At 00:30 26 March the Battalion marched to ZWEIBRUCKEN, Germany, where it occupied a large area south and east of ZWEIBRUCKEN. The mission was to police the area and support Military Government. Companies were located in widely separated locations, and conducted extensive mounted patrolling. The Battalion Headquarters was located at HOHFROSCHEN, near PIRMASENS, Germany. This mission was conducted for approximately one week, and was uneventful.

The Battalion left this location at 01:00 2 April 1945 and made a march to SOBERNHEIM, Germany. The mission again was to police, garrison, and reinforce the Military Government in the assigned area, and also to protect roads, bridges, and railroads in the area. The Battalion remained here through 5 April.

** On 4 April 1945 Combat Command ‘B’ was attached to VIII Corps and was ordered to move to the vicinity of ALSFELD, Germany to relieve elements of the 4th Armored Division. The Battalion departed at 09:57 5 April and closed into its assembly area east of ALSFELD at 21:15, 5 April, with Headquarters at BREITERBACH. On 6 April a move was made from BRETERBACH to OBEHELSBURGE, which was reached at 19:15, 6 April. At this time Combat Command ‘B’ was released from VIII Corps and attached to XX Corps. The Battalion remained at OBERHELSBURG until 8 April, during which time maintenance and re-supply were affected in preparation for combat.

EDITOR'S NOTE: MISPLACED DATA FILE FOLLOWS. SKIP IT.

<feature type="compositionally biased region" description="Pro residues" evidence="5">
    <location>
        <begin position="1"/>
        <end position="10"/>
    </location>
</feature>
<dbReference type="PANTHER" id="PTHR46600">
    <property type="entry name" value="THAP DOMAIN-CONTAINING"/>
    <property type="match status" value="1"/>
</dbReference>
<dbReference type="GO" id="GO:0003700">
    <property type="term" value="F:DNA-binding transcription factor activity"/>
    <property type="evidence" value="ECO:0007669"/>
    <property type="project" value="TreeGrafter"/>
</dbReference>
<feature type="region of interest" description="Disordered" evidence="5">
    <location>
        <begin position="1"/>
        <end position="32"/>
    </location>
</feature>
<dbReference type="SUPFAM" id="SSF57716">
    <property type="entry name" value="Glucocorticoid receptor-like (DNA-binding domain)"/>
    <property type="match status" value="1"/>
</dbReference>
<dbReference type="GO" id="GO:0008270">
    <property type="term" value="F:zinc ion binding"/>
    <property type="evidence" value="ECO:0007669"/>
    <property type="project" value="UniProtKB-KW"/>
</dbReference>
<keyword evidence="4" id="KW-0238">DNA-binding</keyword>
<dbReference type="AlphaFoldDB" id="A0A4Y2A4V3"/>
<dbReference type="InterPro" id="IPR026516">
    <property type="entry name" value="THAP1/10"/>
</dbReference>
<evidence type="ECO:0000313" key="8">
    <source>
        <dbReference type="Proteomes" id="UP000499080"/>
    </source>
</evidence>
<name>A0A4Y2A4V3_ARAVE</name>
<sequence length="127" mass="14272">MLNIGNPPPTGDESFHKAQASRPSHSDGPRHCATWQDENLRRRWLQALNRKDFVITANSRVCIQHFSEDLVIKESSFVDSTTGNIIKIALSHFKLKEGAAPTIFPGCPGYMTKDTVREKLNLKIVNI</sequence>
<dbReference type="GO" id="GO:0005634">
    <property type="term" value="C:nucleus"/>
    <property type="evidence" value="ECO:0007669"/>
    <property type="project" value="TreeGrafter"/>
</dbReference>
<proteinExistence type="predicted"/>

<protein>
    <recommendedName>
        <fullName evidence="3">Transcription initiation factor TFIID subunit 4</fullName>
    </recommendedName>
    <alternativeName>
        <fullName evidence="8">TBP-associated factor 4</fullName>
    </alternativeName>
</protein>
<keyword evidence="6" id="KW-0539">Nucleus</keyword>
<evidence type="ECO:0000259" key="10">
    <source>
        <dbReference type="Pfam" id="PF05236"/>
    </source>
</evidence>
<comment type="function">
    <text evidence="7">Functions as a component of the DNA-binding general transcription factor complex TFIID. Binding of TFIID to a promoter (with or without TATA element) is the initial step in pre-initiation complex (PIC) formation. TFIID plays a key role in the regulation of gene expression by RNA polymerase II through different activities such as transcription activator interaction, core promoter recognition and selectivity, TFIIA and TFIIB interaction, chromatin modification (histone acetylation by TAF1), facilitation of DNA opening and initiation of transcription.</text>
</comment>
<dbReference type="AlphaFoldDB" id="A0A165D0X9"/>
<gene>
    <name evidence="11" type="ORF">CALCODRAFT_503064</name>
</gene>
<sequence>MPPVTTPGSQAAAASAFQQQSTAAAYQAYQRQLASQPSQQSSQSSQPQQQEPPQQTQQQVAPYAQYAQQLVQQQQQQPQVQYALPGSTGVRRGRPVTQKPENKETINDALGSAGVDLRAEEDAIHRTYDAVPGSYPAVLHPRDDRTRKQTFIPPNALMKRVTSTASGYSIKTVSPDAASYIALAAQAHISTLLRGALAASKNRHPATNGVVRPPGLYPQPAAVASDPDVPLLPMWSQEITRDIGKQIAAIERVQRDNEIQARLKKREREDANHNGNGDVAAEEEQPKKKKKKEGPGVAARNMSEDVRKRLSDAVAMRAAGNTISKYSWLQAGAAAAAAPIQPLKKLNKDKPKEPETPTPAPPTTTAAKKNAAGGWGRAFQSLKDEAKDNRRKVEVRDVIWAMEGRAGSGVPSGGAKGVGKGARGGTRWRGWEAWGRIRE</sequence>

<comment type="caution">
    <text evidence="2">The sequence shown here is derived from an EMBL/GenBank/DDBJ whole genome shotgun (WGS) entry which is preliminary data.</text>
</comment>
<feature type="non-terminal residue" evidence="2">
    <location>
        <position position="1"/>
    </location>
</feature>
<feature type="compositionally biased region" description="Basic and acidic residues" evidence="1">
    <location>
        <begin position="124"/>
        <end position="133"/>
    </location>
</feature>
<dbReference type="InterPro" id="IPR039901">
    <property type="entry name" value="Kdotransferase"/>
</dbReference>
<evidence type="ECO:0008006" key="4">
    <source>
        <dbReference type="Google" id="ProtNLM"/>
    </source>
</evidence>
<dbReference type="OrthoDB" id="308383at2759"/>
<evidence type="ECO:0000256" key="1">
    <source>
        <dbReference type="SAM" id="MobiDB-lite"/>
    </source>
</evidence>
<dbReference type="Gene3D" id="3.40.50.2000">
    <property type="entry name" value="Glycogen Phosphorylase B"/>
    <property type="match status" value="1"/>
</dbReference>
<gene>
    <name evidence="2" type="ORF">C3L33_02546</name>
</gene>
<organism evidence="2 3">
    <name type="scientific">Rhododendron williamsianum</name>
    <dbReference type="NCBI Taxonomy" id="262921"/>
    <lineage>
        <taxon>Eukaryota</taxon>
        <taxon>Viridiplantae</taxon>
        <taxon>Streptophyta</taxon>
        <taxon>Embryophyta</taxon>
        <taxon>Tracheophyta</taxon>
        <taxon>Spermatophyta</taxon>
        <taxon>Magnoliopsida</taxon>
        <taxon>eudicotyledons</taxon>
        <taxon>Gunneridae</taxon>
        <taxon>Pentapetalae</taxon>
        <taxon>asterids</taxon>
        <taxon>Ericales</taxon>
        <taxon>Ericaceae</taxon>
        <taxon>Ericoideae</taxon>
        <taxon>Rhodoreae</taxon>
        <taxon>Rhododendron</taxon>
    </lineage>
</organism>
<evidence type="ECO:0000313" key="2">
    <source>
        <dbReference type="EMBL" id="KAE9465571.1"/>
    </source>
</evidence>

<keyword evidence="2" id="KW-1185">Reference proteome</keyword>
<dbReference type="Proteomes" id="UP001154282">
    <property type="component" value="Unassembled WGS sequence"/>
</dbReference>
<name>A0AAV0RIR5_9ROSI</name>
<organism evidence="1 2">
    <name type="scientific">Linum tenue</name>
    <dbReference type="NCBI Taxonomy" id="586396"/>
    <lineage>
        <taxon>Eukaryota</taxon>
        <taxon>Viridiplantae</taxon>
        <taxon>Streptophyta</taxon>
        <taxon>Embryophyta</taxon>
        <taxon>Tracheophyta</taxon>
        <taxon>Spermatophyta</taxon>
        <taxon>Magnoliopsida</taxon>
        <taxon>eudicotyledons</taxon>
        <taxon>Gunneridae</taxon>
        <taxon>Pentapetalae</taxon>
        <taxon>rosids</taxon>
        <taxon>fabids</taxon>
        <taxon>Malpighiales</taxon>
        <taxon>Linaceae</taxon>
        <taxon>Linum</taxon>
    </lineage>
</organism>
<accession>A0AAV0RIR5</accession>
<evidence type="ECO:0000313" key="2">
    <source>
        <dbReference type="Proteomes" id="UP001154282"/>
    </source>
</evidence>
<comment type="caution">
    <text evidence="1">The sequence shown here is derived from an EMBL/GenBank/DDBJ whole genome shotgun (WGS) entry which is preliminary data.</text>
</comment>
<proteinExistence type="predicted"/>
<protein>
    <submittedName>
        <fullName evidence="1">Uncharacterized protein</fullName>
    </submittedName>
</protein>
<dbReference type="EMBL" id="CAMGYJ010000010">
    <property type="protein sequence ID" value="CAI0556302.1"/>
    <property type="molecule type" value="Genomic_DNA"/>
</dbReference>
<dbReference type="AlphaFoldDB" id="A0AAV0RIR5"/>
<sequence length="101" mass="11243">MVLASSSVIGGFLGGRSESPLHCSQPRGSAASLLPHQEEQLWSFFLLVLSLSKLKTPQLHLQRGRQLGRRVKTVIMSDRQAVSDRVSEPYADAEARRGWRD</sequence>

Orders were suddenly received changing the assigned mission, and the Division was ordered to move to the vicinity of the RUHR POCKET. The Battalion, which by this time had been converted into an infantry task force by the addition of Company ‘A’, 24th Tank Battalion and the loss of Company ‘B’, 59th Armored Infantry Battalion, countermarched from OBERHELSBURGN to an assembly area southwest of ALTERKIRCHEN, closing at 05:45, 9 April 1945. Headquarters was established at LIMBACH where preparation for combat was immediately initiated and conducted during 9 and 10 April.